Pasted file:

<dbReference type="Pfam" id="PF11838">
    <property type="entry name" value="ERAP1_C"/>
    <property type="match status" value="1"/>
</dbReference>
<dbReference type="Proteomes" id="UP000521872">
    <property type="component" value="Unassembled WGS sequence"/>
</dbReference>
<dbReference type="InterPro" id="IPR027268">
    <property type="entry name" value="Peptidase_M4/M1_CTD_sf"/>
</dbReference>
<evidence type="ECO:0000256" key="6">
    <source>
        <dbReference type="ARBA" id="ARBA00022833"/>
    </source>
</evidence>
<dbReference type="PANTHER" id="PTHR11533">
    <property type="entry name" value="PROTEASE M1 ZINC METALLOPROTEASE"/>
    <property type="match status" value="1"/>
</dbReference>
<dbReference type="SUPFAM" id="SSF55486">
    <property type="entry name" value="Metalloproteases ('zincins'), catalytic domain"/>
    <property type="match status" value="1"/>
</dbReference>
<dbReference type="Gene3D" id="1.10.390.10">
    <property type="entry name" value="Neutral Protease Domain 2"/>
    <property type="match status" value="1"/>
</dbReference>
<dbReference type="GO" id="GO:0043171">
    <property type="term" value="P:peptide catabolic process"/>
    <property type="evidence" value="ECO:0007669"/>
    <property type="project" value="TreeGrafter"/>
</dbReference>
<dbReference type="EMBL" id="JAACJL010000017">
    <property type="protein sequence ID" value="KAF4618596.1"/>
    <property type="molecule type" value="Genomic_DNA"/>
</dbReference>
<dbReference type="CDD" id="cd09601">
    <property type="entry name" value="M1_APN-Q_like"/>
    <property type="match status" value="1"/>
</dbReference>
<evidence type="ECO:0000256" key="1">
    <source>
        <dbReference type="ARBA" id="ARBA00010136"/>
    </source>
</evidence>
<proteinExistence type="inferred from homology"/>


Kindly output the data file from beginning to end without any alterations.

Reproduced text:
<dbReference type="Pfam" id="PF11838">
    <property type="entry name" value="ERAP1_C"/>
    <property type="match status" value="1"/>
</dbReference>
<dbReference type="Proteomes" id="UP000521872">
    <property type="component" value="Unassembled WGS sequence"/>
</dbReference>
<dbReference type="InterPro" id="IPR027268">
    <property type="entry name" value="Peptidase_M4/M1_CTD_sf"/>
</dbReference>
<evidence type="ECO:0000256" key="6">
    <source>
        <dbReference type="ARBA" id="ARBA00022833"/>
    </source>
</evidence>
<dbReference type="PANTHER" id="PTHR11533">
    <property type="entry name" value="PROTEASE M1 ZINC METALLOPROTEASE"/>
    <property type="match status" value="1"/>
</dbReference>
<dbReference type="SUPFAM" id="SSF55486">
    <property type="entry name" value="Metalloproteases ('zincins'), catalytic domain"/>
    <property type="match status" value="1"/>
</dbReference>
<dbReference type="Gene3D" id="1.10.390.10">
    <property type="entry name" value="Neutral Protease Domain 2"/>
    <property type="match status" value="1"/>
</dbReference>
<dbReference type="GO" id="GO:0043171">
    <property type="term" value="P:peptide catabolic process"/>
    <property type="evidence" value="ECO:0007669"/>
    <property type="project" value="TreeGrafter"/>
</dbReference>
<dbReference type="EMBL" id="JAACJL010000017">
    <property type="protein sequence ID" value="KAF4618596.1"/>
    <property type="molecule type" value="Genomic_DNA"/>
</dbReference>
<dbReference type="CDD" id="cd09601">
    <property type="entry name" value="M1_APN-Q_like"/>
    <property type="match status" value="1"/>
</dbReference>
<evidence type="ECO:0000256" key="1">
    <source>
        <dbReference type="ARBA" id="ARBA00010136"/>
    </source>
</evidence>
<proteinExistence type="inferred from homology"/>